Tuesday, April 13, 2010

The PK 27 -- Game No. 13

Sometimes nostalgia is a beautiful thing, like when it elicits all manner of vivid memories otherwise inhumed deep beneath the surface of a depressingly mundane daily grind; at others, it simply revitalizes that which should have remained dead and buried.

With movies, Tim Burton's interpretation of Batman comes to mind. I understand the rationale behind so many people's undying adulation of all things Burton, Bats, Jesters, and Elfman, yet that does nothing to deflect the obvious: the 1989 incarnation of Bruce Wayne's shadowy alter ego has aged horribly. It's just not that fun to watch, especially given Nicholson's hammy performance (not hammy in a positive way, just hammy), to say nothing of the absurd costume designs and piss-poor use of one Billy Dee Williams.

Hey, listen. Listen, baby. I know you want me to like the Burton Batman, I do, just as I know how much you want to like it as well, but you can't deny the stupidity of the Batdance, which -incidentally- epitomizes everything that's wrong with the 1989 blockbuster.

With comics, the phrase 'aged horribly' applies to Rob Liefeld's career, be it his art, writing, or any disastrous concoction of the two. As a sage once said, Liefeld's "a grilled-cheese sandwich without bread," and whatever that's supposed to mean, I couldn't tell you, but what it should mean is that there's as little substance as there is style within his work, unless you hold a favorable opinion of gargantuan legs, virtually nonexistent feet, exaggerated musculature, snarling faces, and huge tits on all characters, be they men or women. Have I mentioned that each of those characters had to be equipped with forty-six inefficient melee weapons and short-range firearms? If not, I just did.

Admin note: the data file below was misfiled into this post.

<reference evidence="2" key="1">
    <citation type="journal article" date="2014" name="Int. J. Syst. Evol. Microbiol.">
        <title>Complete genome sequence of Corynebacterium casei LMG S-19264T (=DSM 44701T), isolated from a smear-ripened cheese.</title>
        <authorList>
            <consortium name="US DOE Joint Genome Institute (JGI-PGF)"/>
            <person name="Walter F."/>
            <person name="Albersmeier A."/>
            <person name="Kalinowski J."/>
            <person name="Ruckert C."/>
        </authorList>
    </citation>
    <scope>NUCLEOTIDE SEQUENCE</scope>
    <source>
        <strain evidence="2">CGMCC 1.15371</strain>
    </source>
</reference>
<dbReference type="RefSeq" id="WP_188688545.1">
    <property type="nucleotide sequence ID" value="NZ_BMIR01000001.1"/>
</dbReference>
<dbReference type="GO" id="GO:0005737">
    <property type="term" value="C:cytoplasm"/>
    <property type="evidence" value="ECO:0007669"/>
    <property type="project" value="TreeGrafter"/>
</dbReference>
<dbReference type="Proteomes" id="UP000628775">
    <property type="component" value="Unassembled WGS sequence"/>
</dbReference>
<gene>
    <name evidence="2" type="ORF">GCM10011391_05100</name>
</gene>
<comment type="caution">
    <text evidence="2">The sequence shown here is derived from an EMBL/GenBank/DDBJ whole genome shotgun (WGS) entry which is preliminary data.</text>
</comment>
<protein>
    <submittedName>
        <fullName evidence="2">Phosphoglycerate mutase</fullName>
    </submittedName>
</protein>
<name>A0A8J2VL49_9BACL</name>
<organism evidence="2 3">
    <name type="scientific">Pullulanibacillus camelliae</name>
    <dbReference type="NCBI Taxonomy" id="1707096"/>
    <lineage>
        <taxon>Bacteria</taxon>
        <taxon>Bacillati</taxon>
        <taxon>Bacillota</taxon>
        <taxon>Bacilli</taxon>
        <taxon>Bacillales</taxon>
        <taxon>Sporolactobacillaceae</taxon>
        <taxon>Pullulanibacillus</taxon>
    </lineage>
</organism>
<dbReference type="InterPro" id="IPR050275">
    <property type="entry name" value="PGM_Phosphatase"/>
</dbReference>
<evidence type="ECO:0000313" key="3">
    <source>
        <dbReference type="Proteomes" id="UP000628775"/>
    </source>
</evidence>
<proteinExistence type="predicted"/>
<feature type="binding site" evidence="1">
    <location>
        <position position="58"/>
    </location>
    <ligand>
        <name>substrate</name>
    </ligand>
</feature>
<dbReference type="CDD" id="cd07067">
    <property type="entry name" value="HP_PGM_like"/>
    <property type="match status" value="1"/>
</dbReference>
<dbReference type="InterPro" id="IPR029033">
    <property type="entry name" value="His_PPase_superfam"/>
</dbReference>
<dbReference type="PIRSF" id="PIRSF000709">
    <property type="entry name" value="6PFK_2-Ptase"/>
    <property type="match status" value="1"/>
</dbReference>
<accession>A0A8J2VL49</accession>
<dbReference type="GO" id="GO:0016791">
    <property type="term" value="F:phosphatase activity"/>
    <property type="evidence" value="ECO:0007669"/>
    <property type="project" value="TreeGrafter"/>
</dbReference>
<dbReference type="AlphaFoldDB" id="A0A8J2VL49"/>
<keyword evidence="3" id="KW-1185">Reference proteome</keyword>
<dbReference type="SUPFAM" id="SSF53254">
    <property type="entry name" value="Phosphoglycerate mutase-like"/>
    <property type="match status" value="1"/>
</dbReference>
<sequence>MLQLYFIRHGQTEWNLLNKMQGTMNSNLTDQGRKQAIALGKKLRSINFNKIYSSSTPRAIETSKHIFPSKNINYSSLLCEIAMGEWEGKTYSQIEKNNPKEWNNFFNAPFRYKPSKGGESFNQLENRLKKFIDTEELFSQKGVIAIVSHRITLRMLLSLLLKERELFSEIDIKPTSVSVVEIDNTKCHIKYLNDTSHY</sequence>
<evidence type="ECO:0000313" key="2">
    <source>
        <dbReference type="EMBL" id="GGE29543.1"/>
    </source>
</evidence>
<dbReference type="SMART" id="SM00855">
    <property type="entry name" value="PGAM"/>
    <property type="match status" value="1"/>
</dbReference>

I wouldn't know if Rob's a nice guy personally, as I've never met him; but if we're talking about the quality of his work, then it's safe to assume that anyone past the age of fourteen (or not trapped within the folds of a never-ending 1992 time loop) is less than impressed with his productions, and for good reason.

Speaking of 1992 alongside things that have aged poorly, why not get to the thirteenth game of the PK 27, yeah? Back then, the notion of a digitized voice providing play-by-play commentary was, well, if not revolutionary, certainly noteworthy, as was a camera zooming in on the immediate action; Joe Montana II: Sports Talk Football (Sega Genesis, 1992) had both in spades. I won't lie: Sports Talk Football wowed me with its presentation and like many players, I was initially keen to forgive its flaws, of which there were many. Poor controls, choppy animation, next-to-useless defensive maneuvers, superfluous offensive plays (in practice, more akin to selecting a Hail Mary followed by...Hail Mary!), worthless computer AI (at times you could, literally, waltz from one end zone to the other with little difficulty) and more plagued this mess of a title, but hey, I didn't care about that shit in 1992. That a cartridge could verbally inform me that the ball had been dumped at the twenty was all it took to pop a boner, and that's what really mattered.

But no longer!* You've failed me for the last time, 1992! You too, 1989, and especially you, Nostalgia. What are you looking at, Hamburger Helper?

* Okay, so erections still compel me, but you know what I mean.

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